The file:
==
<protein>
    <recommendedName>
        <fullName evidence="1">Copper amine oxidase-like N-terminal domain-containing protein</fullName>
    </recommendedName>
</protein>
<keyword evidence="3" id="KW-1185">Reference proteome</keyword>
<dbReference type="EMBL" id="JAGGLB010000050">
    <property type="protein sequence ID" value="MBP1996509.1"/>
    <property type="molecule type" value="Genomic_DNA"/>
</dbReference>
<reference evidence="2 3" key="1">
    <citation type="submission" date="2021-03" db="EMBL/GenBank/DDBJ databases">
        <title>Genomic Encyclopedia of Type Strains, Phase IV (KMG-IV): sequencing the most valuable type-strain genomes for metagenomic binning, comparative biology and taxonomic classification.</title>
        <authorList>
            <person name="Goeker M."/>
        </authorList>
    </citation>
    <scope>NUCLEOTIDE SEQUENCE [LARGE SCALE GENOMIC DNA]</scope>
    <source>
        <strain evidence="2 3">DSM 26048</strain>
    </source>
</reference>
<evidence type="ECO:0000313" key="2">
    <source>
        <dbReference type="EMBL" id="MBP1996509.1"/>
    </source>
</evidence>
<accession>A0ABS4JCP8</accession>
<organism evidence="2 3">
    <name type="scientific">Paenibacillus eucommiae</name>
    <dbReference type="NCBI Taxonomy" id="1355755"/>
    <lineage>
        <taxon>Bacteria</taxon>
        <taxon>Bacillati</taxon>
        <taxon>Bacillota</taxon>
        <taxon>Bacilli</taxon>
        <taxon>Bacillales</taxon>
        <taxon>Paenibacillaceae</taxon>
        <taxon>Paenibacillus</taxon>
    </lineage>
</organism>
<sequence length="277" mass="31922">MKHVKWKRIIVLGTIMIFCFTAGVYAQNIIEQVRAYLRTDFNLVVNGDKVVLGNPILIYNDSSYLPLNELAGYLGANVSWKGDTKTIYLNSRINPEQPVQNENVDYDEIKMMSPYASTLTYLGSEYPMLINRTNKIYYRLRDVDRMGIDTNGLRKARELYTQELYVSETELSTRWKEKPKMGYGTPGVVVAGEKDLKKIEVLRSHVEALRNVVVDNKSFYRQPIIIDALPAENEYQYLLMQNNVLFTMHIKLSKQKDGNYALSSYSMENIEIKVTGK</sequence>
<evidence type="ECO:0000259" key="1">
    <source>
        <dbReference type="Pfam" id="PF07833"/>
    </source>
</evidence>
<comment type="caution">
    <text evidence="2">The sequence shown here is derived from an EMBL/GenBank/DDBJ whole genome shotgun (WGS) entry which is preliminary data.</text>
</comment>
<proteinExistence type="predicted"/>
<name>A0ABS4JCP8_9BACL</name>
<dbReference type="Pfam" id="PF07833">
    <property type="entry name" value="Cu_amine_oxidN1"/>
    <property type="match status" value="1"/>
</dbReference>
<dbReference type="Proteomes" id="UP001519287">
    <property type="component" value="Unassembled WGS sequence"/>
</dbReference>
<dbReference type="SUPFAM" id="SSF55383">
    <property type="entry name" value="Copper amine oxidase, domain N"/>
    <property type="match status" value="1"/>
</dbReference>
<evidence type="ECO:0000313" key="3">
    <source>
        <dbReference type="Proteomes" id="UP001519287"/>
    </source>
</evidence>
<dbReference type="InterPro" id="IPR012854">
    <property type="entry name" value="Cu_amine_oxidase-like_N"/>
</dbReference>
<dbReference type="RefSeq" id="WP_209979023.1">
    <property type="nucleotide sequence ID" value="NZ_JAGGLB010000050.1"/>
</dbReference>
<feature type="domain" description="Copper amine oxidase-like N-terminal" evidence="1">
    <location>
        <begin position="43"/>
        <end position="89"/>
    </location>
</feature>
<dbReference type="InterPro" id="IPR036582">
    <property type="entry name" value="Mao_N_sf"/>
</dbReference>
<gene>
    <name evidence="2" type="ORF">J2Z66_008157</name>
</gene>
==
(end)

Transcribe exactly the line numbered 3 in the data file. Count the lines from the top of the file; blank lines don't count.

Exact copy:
        <fullName evidence="1">Copper amine oxidase-like N-terminal domain-containing protein</fullName>